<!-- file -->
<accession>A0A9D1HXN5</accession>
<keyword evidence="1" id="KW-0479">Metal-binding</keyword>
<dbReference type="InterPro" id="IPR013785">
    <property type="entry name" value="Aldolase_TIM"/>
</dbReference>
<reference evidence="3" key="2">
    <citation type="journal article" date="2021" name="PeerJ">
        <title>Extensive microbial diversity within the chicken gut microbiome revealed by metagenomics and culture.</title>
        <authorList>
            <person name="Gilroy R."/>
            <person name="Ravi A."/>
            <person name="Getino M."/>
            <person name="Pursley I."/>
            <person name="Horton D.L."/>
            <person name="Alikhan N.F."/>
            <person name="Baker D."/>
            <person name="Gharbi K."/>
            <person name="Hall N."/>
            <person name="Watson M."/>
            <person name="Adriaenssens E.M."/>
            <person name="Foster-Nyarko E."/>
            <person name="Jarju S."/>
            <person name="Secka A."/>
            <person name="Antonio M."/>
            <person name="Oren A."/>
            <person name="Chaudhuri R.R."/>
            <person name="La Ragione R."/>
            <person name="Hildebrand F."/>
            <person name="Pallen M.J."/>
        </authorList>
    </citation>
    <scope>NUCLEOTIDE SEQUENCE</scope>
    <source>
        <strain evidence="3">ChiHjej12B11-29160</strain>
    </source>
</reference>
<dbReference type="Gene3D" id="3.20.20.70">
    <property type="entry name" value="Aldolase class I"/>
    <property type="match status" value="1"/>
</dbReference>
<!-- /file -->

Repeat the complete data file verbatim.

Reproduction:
<accession>A0A9D1HXN5</accession>
<keyword evidence="1" id="KW-0479">Metal-binding</keyword>
<dbReference type="InterPro" id="IPR013785">
    <property type="entry name" value="Aldolase_TIM"/>
</dbReference>
<reference evidence="3" key="2">
    <citation type="journal article" date="2021" name="PeerJ">
        <title>Extensive microbial diversity within the chicken gut microbiome revealed by metagenomics and culture.</title>
        <authorList>
            <person name="Gilroy R."/>
            <person name="Ravi A."/>
            <person name="Getino M."/>
            <person name="Pursley I."/>
            <person name="Horton D.L."/>
            <person name="Alikhan N.F."/>
            <person name="Baker D."/>
            <person name="Gharbi K."/>
            <person name="Hall N."/>
            <person name="Watson M."/>
            <person name="Adriaenssens E.M."/>
            <person name="Foster-Nyarko E."/>
            <person name="Jarju S."/>
            <person name="Secka A."/>
            <person name="Antonio M."/>
            <person name="Oren A."/>
            <person name="Chaudhuri R.R."/>
            <person name="La Ragione R."/>
            <person name="Hildebrand F."/>
            <person name="Pallen M.J."/>
        </authorList>
    </citation>
    <scope>NUCLEOTIDE SEQUENCE</scope>
    <source>
        <strain evidence="3">ChiHjej12B11-29160</strain>
    </source>
</reference>
<dbReference type="Gene3D" id="3.20.20.70">
    <property type="entry name" value="Aldolase class I"/>
    <property type="match status" value="1"/>
</dbReference>